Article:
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In brief: Masked man with knife robs cashiers

Wed., Nov. 2, 2011

A masked man robbed several cashiers at knife point at the Safeway on Northwest Boulevard about 5 p.m. Tuesday.

Witnesses said the man put a knife to at least two cashiers’ throats and demanded money before fleeing north down Maple Street on foot.

Three men gave chase to the man, who got into a car parked on West York Avenue, witnesses said.

Rick Foxley, 53, was one of the men who chased the robber, and said the man pulled off his face mask before getting into the car. Foxley said he and the others were able to get a good look at the man’s face and take down the car’s license plate number.

William McCreight, who was at the store buying a bottle of wine, said he “was going to bust him in the head with a wine bottle” but the man fled before he could get to him. McCreight described the man as mixed-race, 6 feet 3 inches tall, 180 pounds, and having a “lazy eye.”

A Safeway manager said she could not comment on the robbery.

State renegotiates foster care reform

Reforms prompted by a landmark lawsuit against Washington state’s foster care system will be completed in two years under a renegotiated settlement announced Tuesday by the Department of Social and Health Services.

The deal – worked out between the Children’s Administration and attorneys for plaintiffs in the 1998 case of Jessica Braam, who lived in 34 foster homes by the time she was 12 – acknowledges the state has made significant progress.

Under the renegotiated settlement, the department will have completed by the end of 2013 reforms that include keeping foster children in stable placements, that siblings are placed together when it’s possible and that they be able to visit one another when it’s not.

GOP donates $25,000 to Condon

Spokane mayoral candidate David Condon advertises himself as “nonpartisan” on his signs, but that didn’t stop the former aide to Republican U.S. Rep. Cathy McMorris Rodgers from getting a $25,000 contribution from the state Republican Party.

The contribution, the largest so far in a Spokane city race this year, was received by Condon’s campaign on Thursday, according to records filed with the state Public Disclosure Commission.

Condon already had a big lead in fundraising over Mayor Mary Verner. As of Friday, Condon was reporting about $245,000 raised compared to Verner’s $121,000.

Contributions to city races usually are limited to $800 per donor per election, but state parties are limited to giving an amount equal to 80 center per voter. In Spokane, that amounts to $110,607.

Verner, who has been endorsed by the Spokane County Democratic Party, received just $800 from the state Democratic Central Committee.

Little Spokane study under way

A groundwater study of the Little Spokane River Basin has started this week. As part of the study, scientists from the U.S. Geological Survey hope to take measurements from 250 private wells to better understand how groundwater interacts with rivers in the basin.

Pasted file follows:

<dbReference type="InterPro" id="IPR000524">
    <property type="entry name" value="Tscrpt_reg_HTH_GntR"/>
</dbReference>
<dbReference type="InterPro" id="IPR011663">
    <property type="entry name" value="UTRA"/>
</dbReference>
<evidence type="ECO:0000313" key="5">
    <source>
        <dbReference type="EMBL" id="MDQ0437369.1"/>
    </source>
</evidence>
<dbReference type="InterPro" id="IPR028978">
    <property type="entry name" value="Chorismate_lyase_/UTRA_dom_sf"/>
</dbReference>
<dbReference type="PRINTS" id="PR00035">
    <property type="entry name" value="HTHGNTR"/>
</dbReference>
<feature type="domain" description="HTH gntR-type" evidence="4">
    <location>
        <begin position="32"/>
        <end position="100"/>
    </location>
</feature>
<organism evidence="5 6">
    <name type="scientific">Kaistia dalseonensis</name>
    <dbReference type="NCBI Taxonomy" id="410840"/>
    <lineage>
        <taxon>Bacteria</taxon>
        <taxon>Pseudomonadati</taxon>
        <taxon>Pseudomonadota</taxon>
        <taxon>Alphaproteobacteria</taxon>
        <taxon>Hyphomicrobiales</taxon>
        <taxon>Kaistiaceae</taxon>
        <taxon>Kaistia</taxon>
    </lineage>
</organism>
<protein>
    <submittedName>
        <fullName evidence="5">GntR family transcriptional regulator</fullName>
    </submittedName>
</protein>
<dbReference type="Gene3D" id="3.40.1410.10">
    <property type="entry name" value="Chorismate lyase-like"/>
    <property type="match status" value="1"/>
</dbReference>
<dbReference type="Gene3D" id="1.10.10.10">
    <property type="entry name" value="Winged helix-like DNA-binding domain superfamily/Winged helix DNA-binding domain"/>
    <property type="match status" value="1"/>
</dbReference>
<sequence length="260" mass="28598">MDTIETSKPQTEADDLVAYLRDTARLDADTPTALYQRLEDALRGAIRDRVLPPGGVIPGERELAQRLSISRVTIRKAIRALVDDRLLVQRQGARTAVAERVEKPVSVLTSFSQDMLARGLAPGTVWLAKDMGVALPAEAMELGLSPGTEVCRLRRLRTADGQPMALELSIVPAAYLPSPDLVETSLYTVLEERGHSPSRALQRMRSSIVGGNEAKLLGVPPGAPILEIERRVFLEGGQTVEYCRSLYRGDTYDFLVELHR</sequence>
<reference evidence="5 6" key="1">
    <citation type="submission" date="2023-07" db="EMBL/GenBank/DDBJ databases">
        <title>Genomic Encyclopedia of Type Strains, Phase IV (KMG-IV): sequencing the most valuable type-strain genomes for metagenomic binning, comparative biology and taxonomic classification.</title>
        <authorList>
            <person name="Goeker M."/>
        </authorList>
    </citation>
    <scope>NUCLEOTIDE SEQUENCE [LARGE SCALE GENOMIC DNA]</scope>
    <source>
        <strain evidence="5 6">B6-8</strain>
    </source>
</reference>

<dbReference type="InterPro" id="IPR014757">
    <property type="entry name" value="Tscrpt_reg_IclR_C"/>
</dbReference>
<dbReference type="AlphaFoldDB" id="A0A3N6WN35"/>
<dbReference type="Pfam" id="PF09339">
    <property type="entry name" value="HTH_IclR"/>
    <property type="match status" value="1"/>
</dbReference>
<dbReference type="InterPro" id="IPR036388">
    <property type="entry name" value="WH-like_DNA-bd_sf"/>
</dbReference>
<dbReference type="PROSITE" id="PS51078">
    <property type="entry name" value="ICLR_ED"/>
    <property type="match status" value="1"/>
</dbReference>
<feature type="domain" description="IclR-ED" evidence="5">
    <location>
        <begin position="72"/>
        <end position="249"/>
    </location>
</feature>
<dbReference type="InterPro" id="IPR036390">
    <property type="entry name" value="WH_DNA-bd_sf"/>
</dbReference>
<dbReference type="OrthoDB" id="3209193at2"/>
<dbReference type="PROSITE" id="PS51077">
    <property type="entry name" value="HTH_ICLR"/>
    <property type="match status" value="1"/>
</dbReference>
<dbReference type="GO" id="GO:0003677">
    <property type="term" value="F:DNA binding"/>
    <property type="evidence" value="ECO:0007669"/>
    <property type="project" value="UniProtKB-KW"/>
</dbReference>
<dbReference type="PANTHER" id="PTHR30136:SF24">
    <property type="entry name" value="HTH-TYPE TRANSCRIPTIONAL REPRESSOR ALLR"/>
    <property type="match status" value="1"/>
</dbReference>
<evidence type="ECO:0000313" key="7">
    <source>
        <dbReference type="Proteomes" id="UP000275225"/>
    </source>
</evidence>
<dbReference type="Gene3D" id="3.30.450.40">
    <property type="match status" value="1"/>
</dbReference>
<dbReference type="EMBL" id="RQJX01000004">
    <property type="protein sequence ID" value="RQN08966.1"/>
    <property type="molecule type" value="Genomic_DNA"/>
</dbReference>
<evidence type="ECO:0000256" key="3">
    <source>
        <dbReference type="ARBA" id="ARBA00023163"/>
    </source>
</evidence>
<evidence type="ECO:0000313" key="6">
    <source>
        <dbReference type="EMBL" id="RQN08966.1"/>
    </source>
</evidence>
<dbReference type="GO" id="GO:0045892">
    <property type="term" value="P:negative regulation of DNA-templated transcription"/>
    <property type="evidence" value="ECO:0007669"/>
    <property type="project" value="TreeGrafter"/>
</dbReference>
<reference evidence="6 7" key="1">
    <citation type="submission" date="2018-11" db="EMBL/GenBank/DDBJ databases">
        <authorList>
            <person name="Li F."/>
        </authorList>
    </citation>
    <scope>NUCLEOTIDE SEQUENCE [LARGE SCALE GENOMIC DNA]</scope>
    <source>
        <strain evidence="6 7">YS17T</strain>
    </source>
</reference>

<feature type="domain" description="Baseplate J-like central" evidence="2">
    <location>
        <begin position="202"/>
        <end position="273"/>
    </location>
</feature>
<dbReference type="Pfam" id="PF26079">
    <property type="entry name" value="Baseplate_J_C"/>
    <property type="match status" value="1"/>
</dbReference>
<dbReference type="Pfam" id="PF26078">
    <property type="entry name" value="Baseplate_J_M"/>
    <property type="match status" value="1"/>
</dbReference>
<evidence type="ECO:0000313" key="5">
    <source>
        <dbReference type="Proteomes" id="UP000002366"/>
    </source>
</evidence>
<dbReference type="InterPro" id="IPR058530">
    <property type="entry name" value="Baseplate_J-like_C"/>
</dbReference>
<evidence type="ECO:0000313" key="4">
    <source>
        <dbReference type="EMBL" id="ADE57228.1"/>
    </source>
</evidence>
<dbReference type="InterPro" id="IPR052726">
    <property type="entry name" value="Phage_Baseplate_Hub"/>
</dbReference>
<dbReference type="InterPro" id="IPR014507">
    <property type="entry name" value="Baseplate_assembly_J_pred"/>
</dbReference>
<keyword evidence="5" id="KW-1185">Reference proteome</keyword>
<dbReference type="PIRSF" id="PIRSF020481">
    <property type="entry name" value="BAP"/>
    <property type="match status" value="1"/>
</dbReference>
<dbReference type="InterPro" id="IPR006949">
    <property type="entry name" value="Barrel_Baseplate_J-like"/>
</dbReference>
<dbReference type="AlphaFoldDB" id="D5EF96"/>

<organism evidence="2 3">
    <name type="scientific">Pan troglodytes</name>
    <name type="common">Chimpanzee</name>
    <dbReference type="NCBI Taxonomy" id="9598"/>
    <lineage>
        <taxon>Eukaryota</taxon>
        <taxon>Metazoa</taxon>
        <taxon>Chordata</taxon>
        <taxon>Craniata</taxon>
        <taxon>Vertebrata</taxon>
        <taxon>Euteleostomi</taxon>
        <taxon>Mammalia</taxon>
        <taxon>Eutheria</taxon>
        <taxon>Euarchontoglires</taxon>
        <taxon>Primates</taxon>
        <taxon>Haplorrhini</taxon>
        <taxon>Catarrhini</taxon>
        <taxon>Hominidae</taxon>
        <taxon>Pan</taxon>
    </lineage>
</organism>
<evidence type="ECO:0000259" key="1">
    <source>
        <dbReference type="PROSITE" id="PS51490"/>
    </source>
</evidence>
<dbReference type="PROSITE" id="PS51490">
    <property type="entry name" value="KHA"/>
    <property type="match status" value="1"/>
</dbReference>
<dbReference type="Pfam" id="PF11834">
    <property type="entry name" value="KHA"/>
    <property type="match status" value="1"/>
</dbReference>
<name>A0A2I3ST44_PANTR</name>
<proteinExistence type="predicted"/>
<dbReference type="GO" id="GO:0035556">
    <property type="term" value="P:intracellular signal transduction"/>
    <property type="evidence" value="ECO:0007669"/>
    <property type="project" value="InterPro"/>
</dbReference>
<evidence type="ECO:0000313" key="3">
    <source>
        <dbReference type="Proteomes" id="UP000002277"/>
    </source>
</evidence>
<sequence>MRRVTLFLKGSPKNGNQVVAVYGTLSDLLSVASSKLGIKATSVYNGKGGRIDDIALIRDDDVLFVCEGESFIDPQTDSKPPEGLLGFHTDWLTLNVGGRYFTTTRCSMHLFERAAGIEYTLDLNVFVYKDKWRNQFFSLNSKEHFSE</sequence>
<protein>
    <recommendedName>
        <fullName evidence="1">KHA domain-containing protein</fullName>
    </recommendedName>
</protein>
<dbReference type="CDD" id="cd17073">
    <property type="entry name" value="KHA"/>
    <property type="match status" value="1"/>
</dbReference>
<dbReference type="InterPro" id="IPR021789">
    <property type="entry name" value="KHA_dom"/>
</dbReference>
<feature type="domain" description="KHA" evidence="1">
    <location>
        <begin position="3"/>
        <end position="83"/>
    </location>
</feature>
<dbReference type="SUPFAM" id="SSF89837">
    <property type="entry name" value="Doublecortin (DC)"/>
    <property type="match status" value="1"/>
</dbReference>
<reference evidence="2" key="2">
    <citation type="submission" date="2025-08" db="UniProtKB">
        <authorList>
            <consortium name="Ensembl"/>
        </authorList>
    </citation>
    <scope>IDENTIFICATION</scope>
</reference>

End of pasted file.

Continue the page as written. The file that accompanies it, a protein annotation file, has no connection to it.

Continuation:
Agency officials will be contacting property owners for permission to measure water levels in their wells.

The work, which will continue through early December, is being done in cooperation with Spokane County and the Washington State Department of Ecology.

Fire in building shuts down traffic

A report of smoke on the ground floor of the Dresden building on North Monroe Street prompted Spokane firefighters to close a portion of the street to traffic Tuesday night as they searched for a source.

Crews evacuated the building on the 700 block of North Monroe around 7 p.m. and soon emerged with at least one culprit: a smoldering potted aloe vera plant. One firefighter on the scene noted that potting soil can burn well, though it wasn’t clear what caused the fire to begin with. The scene was soon cleared and no injuries were reported.

Nine kids contract whooping cough

Pertussis, also known as whooping cough, has been confirmed in nine Kootenai County children, ranging in age from 3 months to 15 years old, a news release from Panhandle Health District said. None of the children has been hospitalized.

“Most of the sick children have not been immunized,” said Dave Hylsky, epidemiologist for the health district, noting that pertussis is highly contagious in group settings.

The pertussis vaccine is from 60 to 80 percent effective, said Cynthia Taggart, a spokesperson for the health district. However, the release said, the vaccine has been shown to prevent more serious symptoms.

Pertussis is particularly dangerous for children younger than 1. Pertussis starts with a runny nose and watery eyes but the cough takes over in a week or two.


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